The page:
India

The ‘Not So Neighbourly’ Indo-Tibet-China Relationship

China reportedly started a large-scale mining operation, on 23rd May, along the border of the Indian state Arunachal Pradesh. The former has been mining for gold, silver, and other precious metals in the Lhunze County in southwest China’s Tibet Autonomous Region. Since Tibet is a disputed territory and India being a supporter of free Tibet, China’s actions in the area are seen as hostile.

Moreover, a couple of years ago a tiff broke out between India and China over the territorial claims of Arunachal Pradesh. The latter claimed that since majority population of AP is historically Chinese immigrants, the state should secede to China. The dispute was settled then, but discord remained between both countries.

With Chinese invasion into the Ladakh border, occasional firings at the LAC, and India’s support to Dalai Lama, the relationship between the three countries has remained tense. Time and again, China and India have reminded each other about the possibility of war if either side interfered in the other’s land. Today’s mining activities are feared to increased this friction and possibly spill into Tibet.

Let’s Click Rewind!

Meet Tibet – A free country, going about its activities in absolute peace. Meanwhile, its neighbour China is in the midst of a fierce civil war between the incumbent Kuomintang (KMT) – led government and the Communist Party of China. The civil war ends with the Community Party of China emerging victorious, and its leader Mao Zedong, at the helm of the newly formed People’s Republic of China. Mao decides that China’s new borders will include everything that was part of the Qing Empire, that is, restore China to the way it was before 1912. Unfortunately for Tibet, this meant that it would no longer be a free country but a part of the People’s Republic of China.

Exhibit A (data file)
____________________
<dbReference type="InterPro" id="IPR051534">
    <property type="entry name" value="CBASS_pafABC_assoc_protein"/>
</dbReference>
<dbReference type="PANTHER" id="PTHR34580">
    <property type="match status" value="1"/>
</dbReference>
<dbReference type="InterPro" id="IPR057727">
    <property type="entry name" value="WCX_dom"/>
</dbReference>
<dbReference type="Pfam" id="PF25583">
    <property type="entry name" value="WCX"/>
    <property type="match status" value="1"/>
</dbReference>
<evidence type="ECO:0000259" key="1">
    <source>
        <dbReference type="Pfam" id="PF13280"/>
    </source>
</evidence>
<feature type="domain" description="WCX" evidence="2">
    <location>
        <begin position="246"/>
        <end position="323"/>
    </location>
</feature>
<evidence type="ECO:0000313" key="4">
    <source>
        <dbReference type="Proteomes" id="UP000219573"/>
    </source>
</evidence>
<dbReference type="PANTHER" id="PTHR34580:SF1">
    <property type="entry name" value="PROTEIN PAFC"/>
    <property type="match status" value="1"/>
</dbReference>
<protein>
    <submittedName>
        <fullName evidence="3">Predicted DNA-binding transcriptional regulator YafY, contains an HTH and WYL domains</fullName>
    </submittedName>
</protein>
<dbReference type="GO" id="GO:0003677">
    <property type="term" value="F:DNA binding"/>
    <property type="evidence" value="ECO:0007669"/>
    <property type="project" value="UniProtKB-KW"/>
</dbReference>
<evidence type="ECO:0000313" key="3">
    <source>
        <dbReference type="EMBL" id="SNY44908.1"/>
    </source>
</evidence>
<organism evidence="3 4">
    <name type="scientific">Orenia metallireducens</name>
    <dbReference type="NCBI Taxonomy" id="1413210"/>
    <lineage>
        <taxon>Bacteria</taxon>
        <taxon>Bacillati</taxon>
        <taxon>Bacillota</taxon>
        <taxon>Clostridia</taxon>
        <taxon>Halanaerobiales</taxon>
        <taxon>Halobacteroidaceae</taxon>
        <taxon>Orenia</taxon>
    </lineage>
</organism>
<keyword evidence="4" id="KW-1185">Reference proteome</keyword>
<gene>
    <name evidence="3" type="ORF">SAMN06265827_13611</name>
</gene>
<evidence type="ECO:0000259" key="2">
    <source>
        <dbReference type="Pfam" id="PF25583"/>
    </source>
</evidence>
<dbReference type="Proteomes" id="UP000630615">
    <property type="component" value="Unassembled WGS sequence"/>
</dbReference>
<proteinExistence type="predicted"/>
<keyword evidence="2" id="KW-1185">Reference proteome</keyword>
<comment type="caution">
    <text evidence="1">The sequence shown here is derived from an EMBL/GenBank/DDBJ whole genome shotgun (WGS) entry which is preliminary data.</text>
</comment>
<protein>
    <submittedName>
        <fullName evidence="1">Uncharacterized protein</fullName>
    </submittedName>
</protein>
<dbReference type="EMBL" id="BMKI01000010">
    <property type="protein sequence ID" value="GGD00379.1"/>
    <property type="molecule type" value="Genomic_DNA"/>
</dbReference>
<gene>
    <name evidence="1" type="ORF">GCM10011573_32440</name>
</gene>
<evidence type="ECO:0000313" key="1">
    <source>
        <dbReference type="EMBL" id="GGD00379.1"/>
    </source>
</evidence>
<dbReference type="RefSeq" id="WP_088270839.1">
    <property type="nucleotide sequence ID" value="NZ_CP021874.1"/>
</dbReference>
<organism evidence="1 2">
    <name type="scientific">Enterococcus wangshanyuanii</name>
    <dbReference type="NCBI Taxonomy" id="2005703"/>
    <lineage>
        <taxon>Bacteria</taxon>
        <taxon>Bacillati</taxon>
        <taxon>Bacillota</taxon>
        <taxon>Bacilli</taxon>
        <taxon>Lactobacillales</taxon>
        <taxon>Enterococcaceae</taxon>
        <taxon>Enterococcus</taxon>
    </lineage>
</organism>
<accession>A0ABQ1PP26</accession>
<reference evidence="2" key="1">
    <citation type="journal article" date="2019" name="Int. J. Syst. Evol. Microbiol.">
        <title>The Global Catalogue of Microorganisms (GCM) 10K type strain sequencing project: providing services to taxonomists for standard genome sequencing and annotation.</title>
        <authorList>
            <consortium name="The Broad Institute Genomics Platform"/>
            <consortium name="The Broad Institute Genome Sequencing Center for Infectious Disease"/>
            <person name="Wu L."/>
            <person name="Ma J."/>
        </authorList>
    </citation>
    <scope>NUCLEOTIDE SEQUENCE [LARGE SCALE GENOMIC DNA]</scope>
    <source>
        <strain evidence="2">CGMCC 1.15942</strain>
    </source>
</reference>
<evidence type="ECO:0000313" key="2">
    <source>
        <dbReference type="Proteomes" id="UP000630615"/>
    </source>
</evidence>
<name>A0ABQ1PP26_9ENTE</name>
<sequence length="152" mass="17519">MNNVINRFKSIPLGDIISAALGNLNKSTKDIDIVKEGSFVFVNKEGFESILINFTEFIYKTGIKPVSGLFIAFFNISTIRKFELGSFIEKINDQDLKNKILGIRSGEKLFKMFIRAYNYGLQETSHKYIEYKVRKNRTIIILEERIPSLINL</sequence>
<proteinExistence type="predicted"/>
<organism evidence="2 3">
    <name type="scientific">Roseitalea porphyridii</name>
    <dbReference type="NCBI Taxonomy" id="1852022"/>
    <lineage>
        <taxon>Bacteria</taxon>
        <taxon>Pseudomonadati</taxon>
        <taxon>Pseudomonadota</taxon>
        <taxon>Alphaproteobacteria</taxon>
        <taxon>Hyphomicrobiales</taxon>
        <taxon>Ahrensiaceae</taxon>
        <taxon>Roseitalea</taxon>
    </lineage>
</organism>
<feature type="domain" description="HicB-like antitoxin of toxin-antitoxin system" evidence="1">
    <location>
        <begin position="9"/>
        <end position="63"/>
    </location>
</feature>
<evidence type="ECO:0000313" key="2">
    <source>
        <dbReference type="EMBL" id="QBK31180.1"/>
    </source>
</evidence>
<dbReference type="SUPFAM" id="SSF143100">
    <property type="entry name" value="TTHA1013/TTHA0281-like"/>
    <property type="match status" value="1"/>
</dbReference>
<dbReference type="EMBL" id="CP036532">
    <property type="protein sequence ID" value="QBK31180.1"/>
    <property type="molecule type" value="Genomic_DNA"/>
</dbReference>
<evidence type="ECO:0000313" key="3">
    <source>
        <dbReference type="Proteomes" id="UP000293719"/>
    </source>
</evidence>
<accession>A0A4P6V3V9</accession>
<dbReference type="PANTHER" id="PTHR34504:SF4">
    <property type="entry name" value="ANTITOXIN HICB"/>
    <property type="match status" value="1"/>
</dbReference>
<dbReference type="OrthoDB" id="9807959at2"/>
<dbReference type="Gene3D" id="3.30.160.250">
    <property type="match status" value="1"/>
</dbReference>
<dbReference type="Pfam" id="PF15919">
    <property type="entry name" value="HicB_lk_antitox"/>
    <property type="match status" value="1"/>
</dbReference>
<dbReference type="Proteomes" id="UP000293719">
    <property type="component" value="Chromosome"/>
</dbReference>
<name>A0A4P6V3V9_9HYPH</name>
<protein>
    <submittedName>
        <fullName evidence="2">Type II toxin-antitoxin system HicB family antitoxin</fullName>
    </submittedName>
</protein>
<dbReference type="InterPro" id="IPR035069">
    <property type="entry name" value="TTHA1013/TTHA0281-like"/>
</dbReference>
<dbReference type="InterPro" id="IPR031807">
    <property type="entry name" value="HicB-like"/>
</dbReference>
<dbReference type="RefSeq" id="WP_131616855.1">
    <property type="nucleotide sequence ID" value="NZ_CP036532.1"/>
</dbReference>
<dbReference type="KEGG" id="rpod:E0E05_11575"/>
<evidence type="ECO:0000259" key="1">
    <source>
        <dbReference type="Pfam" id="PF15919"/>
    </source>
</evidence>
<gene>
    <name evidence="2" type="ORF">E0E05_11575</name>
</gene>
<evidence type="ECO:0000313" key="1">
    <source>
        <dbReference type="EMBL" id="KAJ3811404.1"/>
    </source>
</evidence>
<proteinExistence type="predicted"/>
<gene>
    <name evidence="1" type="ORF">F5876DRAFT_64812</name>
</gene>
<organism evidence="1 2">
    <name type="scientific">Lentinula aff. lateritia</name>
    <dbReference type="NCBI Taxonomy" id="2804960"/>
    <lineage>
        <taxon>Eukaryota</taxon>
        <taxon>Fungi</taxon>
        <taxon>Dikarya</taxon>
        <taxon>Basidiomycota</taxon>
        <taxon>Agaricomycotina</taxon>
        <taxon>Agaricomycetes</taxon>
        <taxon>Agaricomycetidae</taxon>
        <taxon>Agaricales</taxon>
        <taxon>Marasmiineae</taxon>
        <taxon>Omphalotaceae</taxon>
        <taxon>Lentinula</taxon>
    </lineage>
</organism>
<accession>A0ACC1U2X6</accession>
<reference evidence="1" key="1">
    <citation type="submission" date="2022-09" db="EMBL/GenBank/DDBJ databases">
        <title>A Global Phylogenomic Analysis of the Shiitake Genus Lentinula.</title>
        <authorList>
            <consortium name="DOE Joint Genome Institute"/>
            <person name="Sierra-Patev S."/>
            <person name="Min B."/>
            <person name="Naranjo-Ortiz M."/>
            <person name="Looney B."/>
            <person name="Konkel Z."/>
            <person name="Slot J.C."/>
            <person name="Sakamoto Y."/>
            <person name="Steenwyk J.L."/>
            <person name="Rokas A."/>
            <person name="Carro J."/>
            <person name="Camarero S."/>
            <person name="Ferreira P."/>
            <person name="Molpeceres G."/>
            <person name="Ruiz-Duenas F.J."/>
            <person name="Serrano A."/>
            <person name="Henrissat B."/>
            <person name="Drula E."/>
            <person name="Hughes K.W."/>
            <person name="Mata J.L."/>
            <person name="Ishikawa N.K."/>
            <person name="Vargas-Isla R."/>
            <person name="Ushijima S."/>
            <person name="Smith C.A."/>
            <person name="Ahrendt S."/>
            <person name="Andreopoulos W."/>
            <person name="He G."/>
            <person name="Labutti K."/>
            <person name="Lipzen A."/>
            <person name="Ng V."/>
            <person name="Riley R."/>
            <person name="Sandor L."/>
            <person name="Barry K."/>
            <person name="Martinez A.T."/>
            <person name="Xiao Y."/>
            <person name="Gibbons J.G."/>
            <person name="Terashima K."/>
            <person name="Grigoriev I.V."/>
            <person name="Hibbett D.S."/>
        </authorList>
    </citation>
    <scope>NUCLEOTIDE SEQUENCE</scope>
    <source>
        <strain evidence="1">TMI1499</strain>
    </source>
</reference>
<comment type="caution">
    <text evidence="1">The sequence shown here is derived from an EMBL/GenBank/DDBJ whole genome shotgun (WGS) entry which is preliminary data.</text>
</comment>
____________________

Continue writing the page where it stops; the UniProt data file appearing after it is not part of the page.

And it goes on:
So, in 1951, under pressure, the 14th Dalai Lama signed the “Seventeen Point Agreement for the Peaceful Liberation of Tibet” that allowed China to station its troops in Tibet and handle international affairs. In exchange, the Chinese would not affect the status and authority of the Dalai Lama and Panchen Ngoerhtehni (Tibet’s spiritual heads). When the people of Tibet opposed this Chinese interference and the communism that came with it, they were heavily repressed by the Chinese. To lessen the resentment, the Chinese utilized propaganda techniques, but the Tibetans saw this as a threat to their way of life and culture.

Things escalated and in 1959 Dalai Lama went missing in Tibet. 2 weeks later, he resurfaced in the village of Towang, just across the Indian border. The Indian government, taken by surprise, granted him asylum. He has since maintained his residence in Dharamshala in Himachal Pradesh, India, and more than 90,000 Tibetans followed.

In the absence of the Dalai Lama, China enforced its policies in Tibet and with an aim to assimilate Tibetans into China; they destroyed many of Tibet’s religious symbols, monasteries and temples in a kind of ‘cultural genocide’. Violence in Tibet continued as the locals continued to protest the Dalai Lama’s exile and demanded democracy.